Skip to main content

Does Government Secrecy Really Keep Americans Safer?

Gabriel Schoenfeld

The Obama Administration has cracked down on leakers of classified information, and on reporters who refuse to reveal their sources. Now an open-government group is fighting back by advertising for whistleblowers in Washington. The first of 11 planned billboards has gone up near the State Department.

Edward Snowden and Chelsey Manning are accused of treason, but open-government advocates say whistleblowing should be part of American culture. Is secrecy used more to keep the public in the dark than to make Americans safer?

Click here to listen to the segment.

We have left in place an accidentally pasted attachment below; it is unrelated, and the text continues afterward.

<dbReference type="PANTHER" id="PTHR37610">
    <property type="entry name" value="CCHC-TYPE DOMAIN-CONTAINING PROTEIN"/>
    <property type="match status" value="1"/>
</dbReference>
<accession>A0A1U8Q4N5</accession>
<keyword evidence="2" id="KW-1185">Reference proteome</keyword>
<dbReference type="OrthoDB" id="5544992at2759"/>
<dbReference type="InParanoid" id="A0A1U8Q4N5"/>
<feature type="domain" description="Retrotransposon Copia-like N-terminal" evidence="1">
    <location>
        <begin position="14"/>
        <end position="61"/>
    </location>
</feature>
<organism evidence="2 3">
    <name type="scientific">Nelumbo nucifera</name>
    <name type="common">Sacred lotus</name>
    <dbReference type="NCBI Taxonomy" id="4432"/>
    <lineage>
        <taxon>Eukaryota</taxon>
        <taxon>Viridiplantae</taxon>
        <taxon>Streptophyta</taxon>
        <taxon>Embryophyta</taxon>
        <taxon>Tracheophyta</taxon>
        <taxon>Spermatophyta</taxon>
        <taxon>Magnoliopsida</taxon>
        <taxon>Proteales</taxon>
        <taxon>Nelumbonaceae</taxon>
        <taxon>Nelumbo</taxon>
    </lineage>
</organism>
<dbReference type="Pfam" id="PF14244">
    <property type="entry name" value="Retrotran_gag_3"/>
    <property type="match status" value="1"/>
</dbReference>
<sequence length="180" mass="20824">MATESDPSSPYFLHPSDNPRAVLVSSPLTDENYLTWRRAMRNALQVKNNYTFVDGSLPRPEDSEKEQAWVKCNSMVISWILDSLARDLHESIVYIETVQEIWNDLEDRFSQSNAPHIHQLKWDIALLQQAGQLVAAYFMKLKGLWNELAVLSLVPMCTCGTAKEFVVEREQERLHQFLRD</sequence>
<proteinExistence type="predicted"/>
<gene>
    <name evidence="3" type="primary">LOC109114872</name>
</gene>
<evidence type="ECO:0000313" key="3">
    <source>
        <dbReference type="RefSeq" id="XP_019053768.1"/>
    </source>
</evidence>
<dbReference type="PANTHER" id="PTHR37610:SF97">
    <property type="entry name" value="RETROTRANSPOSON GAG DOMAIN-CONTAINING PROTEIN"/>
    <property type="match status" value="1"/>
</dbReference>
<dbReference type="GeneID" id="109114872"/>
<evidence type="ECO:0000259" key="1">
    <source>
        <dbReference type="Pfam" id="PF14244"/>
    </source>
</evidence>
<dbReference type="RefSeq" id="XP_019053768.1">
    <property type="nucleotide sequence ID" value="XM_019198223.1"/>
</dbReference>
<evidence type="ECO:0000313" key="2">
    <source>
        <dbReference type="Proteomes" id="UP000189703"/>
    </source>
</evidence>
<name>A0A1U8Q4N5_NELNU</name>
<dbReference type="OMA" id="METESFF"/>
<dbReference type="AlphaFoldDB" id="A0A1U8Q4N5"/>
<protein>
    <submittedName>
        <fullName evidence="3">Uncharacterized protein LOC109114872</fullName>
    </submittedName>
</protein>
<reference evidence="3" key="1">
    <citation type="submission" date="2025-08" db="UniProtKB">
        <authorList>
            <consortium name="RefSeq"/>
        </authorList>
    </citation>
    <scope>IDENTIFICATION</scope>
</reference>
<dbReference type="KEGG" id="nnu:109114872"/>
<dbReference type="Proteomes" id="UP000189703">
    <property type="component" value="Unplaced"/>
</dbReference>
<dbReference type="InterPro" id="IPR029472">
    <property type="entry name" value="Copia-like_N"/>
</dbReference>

Guests:
Norman Solomon, Executive Director, Institute for Public Accuracy (normansolomon) Gabriel Schoenfeld, Senior Fellow, Hudson Institute (gabeschoenfeld)
Peter Van Buren, author, ‘We Meant Well’ (WeMeantWell) Andrew Beaujon, Poynter Online (abeaujon)

Related Articles

Trump's Travel Ban Addressed Real Problems

Lee Smith

Now we need a debate on how to get it right....

Continue Reading

A Guide to the Fleet the United States Needs

Bryan Clark & Bryan McGrath

Unless America competes effectively and deters aggression by adversaries, it risks undermining its alliances and the way of life Americans expect...

Continue Reading

The Biggest Issues Facing Our Navy And Military Strategy Across The Seas

Bryan McGrath

Bryan McGrath discusses a range of national security issues facing our Navy, including the size of its fleet, the Western Pacific, and technology...

Listen Now